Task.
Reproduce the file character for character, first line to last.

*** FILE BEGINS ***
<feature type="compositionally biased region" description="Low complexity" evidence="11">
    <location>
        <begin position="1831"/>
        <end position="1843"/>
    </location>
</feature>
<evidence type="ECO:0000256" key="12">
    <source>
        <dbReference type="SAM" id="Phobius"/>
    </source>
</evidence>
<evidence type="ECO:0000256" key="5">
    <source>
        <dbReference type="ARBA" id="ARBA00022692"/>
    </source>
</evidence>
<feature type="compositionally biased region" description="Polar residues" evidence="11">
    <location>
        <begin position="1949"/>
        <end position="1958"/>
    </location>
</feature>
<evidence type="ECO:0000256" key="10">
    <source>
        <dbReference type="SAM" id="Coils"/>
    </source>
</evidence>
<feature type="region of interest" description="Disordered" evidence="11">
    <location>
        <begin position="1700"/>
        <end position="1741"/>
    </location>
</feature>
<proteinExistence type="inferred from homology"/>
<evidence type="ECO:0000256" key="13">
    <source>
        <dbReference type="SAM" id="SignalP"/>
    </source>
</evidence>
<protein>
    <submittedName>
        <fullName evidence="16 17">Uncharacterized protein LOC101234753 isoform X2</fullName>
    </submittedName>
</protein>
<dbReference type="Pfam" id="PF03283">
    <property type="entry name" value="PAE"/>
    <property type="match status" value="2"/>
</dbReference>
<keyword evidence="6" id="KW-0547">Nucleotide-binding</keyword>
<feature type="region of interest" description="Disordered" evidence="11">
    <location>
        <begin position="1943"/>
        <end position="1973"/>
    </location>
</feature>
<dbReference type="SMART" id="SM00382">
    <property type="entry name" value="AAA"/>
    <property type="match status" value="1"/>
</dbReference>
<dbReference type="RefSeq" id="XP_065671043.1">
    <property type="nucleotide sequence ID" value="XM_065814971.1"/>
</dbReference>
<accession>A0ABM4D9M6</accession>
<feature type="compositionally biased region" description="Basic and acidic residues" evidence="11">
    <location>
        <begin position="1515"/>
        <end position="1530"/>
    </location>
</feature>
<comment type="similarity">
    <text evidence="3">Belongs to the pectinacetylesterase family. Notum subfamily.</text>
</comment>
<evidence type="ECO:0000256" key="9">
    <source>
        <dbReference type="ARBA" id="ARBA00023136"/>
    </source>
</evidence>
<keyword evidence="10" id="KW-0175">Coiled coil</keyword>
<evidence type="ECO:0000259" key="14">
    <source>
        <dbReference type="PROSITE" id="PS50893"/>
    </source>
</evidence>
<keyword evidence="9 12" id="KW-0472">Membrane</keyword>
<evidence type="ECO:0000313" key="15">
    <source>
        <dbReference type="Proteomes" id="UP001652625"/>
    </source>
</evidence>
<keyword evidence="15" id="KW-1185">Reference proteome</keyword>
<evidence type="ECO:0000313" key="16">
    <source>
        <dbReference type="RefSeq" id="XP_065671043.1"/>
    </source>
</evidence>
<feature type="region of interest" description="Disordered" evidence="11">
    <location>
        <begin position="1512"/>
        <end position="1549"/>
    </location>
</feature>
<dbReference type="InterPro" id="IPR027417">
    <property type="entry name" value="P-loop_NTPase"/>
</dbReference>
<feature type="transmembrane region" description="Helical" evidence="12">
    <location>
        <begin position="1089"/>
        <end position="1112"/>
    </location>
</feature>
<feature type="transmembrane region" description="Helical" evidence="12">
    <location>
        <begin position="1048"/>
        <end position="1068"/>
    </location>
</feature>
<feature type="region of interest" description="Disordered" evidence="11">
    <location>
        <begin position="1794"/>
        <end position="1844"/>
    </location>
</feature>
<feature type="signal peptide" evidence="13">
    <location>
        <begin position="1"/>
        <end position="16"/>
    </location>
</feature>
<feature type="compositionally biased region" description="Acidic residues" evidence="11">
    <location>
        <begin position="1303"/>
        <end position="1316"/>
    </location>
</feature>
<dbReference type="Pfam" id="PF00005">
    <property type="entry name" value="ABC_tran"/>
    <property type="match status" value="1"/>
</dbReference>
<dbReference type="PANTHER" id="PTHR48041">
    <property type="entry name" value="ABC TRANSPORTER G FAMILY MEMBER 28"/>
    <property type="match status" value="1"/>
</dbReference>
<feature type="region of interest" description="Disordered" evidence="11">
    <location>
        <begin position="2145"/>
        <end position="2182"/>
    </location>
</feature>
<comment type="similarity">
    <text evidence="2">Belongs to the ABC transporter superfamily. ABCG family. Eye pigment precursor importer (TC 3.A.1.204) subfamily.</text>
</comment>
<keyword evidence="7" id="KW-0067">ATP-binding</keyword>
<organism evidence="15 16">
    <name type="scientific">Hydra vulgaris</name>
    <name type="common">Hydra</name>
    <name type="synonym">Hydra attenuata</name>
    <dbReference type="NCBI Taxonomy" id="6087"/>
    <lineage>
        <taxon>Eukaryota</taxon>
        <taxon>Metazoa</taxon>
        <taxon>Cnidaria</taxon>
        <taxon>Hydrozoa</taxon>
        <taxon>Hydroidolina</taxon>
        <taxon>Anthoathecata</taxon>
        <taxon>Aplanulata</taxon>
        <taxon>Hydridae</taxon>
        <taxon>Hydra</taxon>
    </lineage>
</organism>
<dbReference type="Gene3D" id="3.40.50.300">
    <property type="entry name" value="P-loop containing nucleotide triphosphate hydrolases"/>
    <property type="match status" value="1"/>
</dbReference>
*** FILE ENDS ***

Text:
<feature type="compositionally biased region" description="Low complexity" evidence="11">
    <location>
        <begin position="1831"/>
        <end position="1843"/>
    </location>
</feature>
<evidence type="ECO:0000256" key="12">
    <source>
        <dbReference type="SAM" id="Phobius"/>
    </source>
</evidence>
<evidence type="ECO:0000256" key="5">
    <source>
        <dbReference type="ARBA" id="ARBA00022692"/>
    </source>
</evidence>
<feature type="compositionally biased region" description="Polar residues" evidence="11">
    <location>
        <begin position="1949"/>
        <end position="1958"/>
    </location>
</feature>
<evidence type="ECO:0000256" key="10">
    <source>
        <dbReference type="SAM" id="Coils"/>
    </source>
</evidence>
<feature type="region of interest" description="Disordered" evidence="11">
    <location>
        <begin position="1700"/>
        <end position="1741"/>
    </location>
</feature>
<proteinExistence type="inferred from homology"/>
<evidence type="ECO:0000256" key="13">
    <source>
        <dbReference type="SAM" id="SignalP"/>
    </source>
</evidence>
<protein>
    <submittedName>
        <fullName evidence="16 17">Uncharacterized protein LOC101234753 isoform X2</fullName>
    </submittedName>
</protein>
<dbReference type="Pfam" id="PF03283">
    <property type="entry name" value="PAE"/>
    <property type="match status" value="2"/>
</dbReference>
<keyword evidence="6" id="KW-0547">Nucleotide-binding</keyword>
<feature type="region of interest" description="Disordered" evidence="11">
    <location>
        <begin position="1943"/>
        <end position="1973"/>
    </location>
</feature>
<dbReference type="SMART" id="SM00382">
    <property type="entry name" value="AAA"/>
    <property type="match status" value="1"/>
</dbReference>
<dbReference type="RefSeq" id="XP_065671043.1">
    <property type="nucleotide sequence ID" value="XM_065814971.1"/>
</dbReference>
<accession>A0ABM4D9M6</accession>
<feature type="compositionally biased region" description="Basic and acidic residues" evidence="11">
    <location>
        <begin position="1515"/>
        <end position="1530"/>
    </location>
</feature>
<comment type="similarity">
    <text evidence="3">Belongs to the pectinacetylesterase family. Notum subfamily.</text>
</comment>
<evidence type="ECO:0000256" key="9">
    <source>
        <dbReference type="ARBA" id="ARBA00023136"/>
    </source>
</evidence>
<keyword evidence="10" id="KW-0175">Coiled coil</keyword>
<evidence type="ECO:0000259" key="14">
    <source>
        <dbReference type="PROSITE" id="PS50893"/>
    </source>
</evidence>
<keyword evidence="9 12" id="KW-0472">Membrane</keyword>
<evidence type="ECO:0000313" key="15">
    <source>
        <dbReference type="Proteomes" id="UP001652625"/>
    </source>
</evidence>
<keyword evidence="15" id="KW-1185">Reference proteome</keyword>
<evidence type="ECO:0000313" key="16">
    <source>
        <dbReference type="RefSeq" id="XP_065671043.1"/>
    </source>
</evidence>
<feature type="region of interest" description="Disordered" evidence="11">
    <location>
        <begin position="1512"/>
        <end position="1549"/>
    </location>
</feature>
<dbReference type="InterPro" id="IPR027417">
    <property type="entry name" value="P-loop_NTPase"/>
</dbReference>
<feature type="transmembrane region" description="Helical" evidence="12">
    <location>
        <begin position="1089"/>
        <end position="1112"/>
    </location>
</feature>
<feature type="transmembrane region" description="Helical" evidence="12">
    <location>
        <begin position="1048"/>
        <end position="1068"/>
    </location>
</feature>
<feature type="region of interest" description="Disordered" evidence="11">
    <location>
        <begin position="1794"/>
        <end position="1844"/>
    </location>
</feature>
<feature type="signal peptide" evidence="13">
    <location>
        <begin position="1"/>
        <end position="16"/>
    </location>
</feature>
<feature type="compositionally biased region" description="Acidic residues" evidence="11">
    <location>
        <begin position="1303"/>
        <end position="1316"/>
    </location>
</feature>
<dbReference type="Pfam" id="PF00005">
    <property type="entry name" value="ABC_tran"/>
    <property type="match status" value="1"/>
</dbReference>
<dbReference type="PANTHER" id="PTHR48041">
    <property type="entry name" value="ABC TRANSPORTER G FAMILY MEMBER 28"/>
    <property type="match status" value="1"/>
</dbReference>
<feature type="region of interest" description="Disordered" evidence="11">
    <location>
        <begin position="2145"/>
        <end position="2182"/>
    </location>
</feature>
<comment type="similarity">
    <text evidence="2">Belongs to the ABC transporter superfamily. ABCG family. Eye pigment precursor importer (TC 3.A.1.204) subfamily.</text>
</comment>
<keyword evidence="7" id="KW-0067">ATP-binding</keyword>
<organism evidence="15 16">
    <name type="scientific">Hydra vulgaris</name>
    <name type="common">Hydra</name>
    <name type="synonym">Hydra attenuata</name>
    <dbReference type="NCBI Taxonomy" id="6087"/>
    <lineage>
        <taxon>Eukaryota</taxon>
        <taxon>Metazoa</taxon>
        <taxon>Cnidaria</taxon>
        <taxon>Hydrozoa</taxon>
        <taxon>Hydroidolina</taxon>
        <taxon>Anthoathecata</taxon>
        <taxon>Aplanulata</taxon>
        <taxon>Hydridae</taxon>
        <taxon>Hydra</taxon>
    </lineage>
</organism>
<dbReference type="Gene3D" id="3.40.50.300">
    <property type="entry name" value="P-loop containing nucleotide triphosphate hydrolases"/>
    <property type="match status" value="1"/>
</dbReference>